Lula campaigns side-to-side with Simone Tebet, the presidential candidate and agribusiness politician who supported him on the run-off, and environmentalist Marina Silva. (Photo source: Ricardo Stuckert)
The recently deceased french philosopher Bruno Latour declared that Brazil could save the world, if only it found solutions for itself. Latour raised a very big if, but he does not seem alone in this hope. World leaders rushed to congratulate the blue-collar worker turned president turned inmate turned president, Luiz Inácio Lula da Silva. He was promptly invited to the United Nations Framework Convention on Climate Change’s Conference of the Parties (COP). In a world plagued by rising income inequality, democratic erosion, and looming climate catastrophe, global public opinion seems to trust that, Lula’s brand of conciliatory politics will be able to, once again, deliver progress in social indicators and environmental protection, while maintaining an agenda of economic growth and fiscal responsibility. In the run-up to COP, Lula’s team has advertised ambitious measures, such as fixing the NDC revision made by the Bolsonaro government (which was deemed a “climatic embezzlement” by climate specialists), greening the tax system, ending deforestation, and creating a national authority for Climate security.
The bet on Lula’s moderately reformist leadership style is a safe one. He has already signaled that undoing the legal disarray in the environmental sector left by Bolsonaro. However, global public opinion might overestimate former successes in Brazilian climate policy and underestimate the political challenges of the former president’s new fixture. Da Silva first came to power amidst the Latin American pink tide and the favorable winds of a global commodity boom, with the task of better distributing the dividends of economic growth in a deeply unequal country. Income increases due to policies such as the “Bolsa Família” cash transfer and indexation of the minimum wage to inflation drove internal demand. Both external and internal demand enabled economic growth and reduction of poverty without distributive conflict. When it comes to the environment, the combination of ingenious deforestation policies, sectoral consensus and innovation-fueled productivity in the agricultural and animal husbandry sectors put the conflict of interest between rainforest protection and economic gain to a halt.
However, later events in Brazilian politics culminating in the election of Jair Bolsonaro and his solid basis in the “beef, bible, and bullets” caucus of conservatives, evangelicals, and landowners in the national congress showed this equilibrium to be fraught. Now, the question on the Brazilian and Global table is whether a conciliatory balance is enough, or even possible, to face the social and environmental challenges of 2022.
Even the most conservative institutions now admit that keeping the world on track to reach the 1.5 ° C goal from the Paris agreement requires a profound reform of global economic systems than what policymakers have offered until now. In the best-case scenario, keeping our current institutions and economic system requires greening the whole economy. This count on considerations of environmental issues across all sectors and levels of economic activity. On the scientific level, this task faces considerable uncertainties in assessing environmental and climate benefits and risks on a granular level. On the social, economic, and political levels, it raises the challenge of creating new economic and business models to tackle transition risks and reward green activities while ensuring economic benefits to counter economic inequality and poverty. In Public Policy terms, it requires recovering the environmental bureaucracies dismantled by the Bolsonaro government and building institutions to turn climate and environmental issues into cross-sectoral, structural, whole-of-governance issues . Structural prioritization and intersectoral integration, nevertheless, are feats that Brazilian climate policy never achieved.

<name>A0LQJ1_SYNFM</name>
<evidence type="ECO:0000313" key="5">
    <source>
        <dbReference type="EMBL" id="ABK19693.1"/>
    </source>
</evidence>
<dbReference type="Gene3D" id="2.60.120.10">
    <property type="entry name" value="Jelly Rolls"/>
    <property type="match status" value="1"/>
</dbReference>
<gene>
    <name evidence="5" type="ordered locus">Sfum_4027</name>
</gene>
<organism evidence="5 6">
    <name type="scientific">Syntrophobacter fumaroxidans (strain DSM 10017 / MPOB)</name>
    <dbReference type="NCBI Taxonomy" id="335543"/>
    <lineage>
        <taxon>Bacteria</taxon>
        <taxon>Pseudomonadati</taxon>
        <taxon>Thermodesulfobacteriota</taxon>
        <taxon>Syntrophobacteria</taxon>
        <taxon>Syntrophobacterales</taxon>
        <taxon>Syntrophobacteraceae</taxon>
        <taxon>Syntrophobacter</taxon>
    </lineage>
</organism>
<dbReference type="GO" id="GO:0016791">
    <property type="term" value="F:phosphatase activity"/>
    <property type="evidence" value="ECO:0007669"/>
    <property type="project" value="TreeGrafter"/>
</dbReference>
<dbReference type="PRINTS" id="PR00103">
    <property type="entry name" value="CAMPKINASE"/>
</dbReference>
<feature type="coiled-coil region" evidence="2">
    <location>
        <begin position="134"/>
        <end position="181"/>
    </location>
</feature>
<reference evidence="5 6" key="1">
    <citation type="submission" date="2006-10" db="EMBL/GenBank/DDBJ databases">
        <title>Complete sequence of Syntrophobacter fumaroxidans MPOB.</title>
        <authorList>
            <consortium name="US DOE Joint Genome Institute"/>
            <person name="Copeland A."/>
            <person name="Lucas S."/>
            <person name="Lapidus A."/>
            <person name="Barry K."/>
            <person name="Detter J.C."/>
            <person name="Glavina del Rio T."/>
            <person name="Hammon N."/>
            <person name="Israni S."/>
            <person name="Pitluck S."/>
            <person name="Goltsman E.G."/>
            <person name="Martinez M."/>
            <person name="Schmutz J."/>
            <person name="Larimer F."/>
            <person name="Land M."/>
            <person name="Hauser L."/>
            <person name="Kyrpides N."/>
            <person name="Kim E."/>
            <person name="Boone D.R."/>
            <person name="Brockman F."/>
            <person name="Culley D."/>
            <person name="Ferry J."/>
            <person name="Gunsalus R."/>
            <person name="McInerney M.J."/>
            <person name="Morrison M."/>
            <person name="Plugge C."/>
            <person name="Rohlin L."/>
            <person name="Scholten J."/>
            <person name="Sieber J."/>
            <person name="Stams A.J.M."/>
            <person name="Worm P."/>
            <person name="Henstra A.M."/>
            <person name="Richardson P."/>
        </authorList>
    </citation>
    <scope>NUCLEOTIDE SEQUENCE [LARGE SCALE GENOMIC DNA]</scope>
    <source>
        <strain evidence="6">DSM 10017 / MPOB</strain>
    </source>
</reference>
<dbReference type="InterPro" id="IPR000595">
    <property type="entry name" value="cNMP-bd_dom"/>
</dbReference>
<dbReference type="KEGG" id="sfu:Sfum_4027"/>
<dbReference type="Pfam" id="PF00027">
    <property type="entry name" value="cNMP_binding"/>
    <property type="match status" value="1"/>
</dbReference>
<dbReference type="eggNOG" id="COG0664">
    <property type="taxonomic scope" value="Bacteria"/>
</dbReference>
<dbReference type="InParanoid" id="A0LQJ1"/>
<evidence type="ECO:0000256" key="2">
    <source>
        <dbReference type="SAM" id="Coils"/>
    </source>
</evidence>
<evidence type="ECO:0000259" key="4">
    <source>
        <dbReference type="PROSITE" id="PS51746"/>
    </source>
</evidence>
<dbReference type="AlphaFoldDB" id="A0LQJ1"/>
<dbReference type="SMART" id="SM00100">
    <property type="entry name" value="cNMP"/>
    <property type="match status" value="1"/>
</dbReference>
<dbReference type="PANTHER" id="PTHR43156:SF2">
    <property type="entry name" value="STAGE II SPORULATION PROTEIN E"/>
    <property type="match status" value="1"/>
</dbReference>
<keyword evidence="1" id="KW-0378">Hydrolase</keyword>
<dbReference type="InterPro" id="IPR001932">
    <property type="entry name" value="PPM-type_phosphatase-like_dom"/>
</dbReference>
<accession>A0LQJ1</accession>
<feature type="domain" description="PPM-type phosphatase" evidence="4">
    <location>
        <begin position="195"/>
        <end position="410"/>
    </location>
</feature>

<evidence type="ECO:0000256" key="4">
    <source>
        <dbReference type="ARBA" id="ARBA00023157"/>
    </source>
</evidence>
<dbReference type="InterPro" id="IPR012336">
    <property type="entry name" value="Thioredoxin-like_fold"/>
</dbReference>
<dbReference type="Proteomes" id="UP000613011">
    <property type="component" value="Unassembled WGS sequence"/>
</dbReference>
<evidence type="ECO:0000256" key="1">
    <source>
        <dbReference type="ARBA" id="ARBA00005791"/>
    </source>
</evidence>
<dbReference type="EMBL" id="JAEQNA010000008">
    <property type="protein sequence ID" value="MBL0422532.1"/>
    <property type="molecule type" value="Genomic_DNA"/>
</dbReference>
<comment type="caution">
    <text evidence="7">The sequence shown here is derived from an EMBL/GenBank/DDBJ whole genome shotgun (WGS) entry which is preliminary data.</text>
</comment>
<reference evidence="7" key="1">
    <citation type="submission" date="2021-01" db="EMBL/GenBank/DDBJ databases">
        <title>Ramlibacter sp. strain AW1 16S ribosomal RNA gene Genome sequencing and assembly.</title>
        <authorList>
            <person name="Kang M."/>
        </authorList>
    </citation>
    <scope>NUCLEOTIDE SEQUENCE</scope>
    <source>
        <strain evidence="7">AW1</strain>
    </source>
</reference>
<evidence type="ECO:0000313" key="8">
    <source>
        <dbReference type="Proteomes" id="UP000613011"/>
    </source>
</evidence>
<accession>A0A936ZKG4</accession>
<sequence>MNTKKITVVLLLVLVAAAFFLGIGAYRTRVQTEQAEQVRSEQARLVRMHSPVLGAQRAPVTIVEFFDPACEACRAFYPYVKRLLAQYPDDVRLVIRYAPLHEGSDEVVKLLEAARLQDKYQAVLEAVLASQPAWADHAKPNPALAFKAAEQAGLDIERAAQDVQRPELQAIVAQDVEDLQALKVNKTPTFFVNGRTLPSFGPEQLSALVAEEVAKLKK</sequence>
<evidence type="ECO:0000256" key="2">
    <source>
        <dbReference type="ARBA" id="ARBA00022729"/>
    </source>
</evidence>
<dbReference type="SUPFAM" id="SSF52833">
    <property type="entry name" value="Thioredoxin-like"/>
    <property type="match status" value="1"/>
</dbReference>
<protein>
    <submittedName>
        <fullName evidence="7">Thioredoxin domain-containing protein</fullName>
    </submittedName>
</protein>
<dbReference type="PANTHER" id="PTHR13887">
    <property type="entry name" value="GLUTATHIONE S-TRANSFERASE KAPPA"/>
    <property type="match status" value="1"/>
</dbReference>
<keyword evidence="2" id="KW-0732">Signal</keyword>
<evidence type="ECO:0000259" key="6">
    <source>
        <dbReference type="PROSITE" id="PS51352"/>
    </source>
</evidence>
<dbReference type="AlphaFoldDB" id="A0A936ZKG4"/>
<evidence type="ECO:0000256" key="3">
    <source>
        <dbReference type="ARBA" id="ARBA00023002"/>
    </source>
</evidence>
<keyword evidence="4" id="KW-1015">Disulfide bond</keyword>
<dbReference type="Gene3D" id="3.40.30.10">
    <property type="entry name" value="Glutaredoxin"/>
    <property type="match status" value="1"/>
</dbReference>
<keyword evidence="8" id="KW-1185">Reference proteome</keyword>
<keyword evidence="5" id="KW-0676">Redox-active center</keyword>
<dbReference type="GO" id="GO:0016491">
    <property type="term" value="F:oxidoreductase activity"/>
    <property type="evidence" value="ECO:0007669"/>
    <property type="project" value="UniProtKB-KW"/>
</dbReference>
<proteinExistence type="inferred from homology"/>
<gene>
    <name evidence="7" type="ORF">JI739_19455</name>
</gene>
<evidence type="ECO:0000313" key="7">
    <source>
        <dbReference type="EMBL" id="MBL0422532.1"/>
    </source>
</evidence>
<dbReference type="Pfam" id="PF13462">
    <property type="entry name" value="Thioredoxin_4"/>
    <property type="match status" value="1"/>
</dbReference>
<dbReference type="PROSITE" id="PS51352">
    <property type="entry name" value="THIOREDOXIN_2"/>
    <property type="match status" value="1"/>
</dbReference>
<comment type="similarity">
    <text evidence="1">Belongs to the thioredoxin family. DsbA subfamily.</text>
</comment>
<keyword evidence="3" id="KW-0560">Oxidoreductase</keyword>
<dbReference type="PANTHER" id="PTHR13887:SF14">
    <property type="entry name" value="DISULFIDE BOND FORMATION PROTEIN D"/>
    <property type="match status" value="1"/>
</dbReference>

The National Plans that stifled deforestation during the Lula years notwithstanding, climate policy in Brazil was barely able to leave the narrow area of technocratic science and foreign policies. Starting from the 1990s, when the international visibility and incentives prompted by hosting Eco 92 fostered the creation of governance institutions tasked with climate action, the country created federal-level political governance structures to tackle climate change. Some progress has been made, as these political structures – committees, forums, and so on, composed by representatives of ministries and agencies – were reformed or replaced to include representatives from more sectors, and put under the formal command of authorities higher in the political hierarchy. The lifelong environmentalist and former Environment Minister Marina Silva, particularly, is credited with turning climate and environment into cross-cutting political issues. Brazil would eventually assume a leadership role in global climate negotiations, basing its credibility on the early adoption of an intended nationally determined contribution in 2009 in Copenhagen, and adopting a National Climate Change Act in the same year.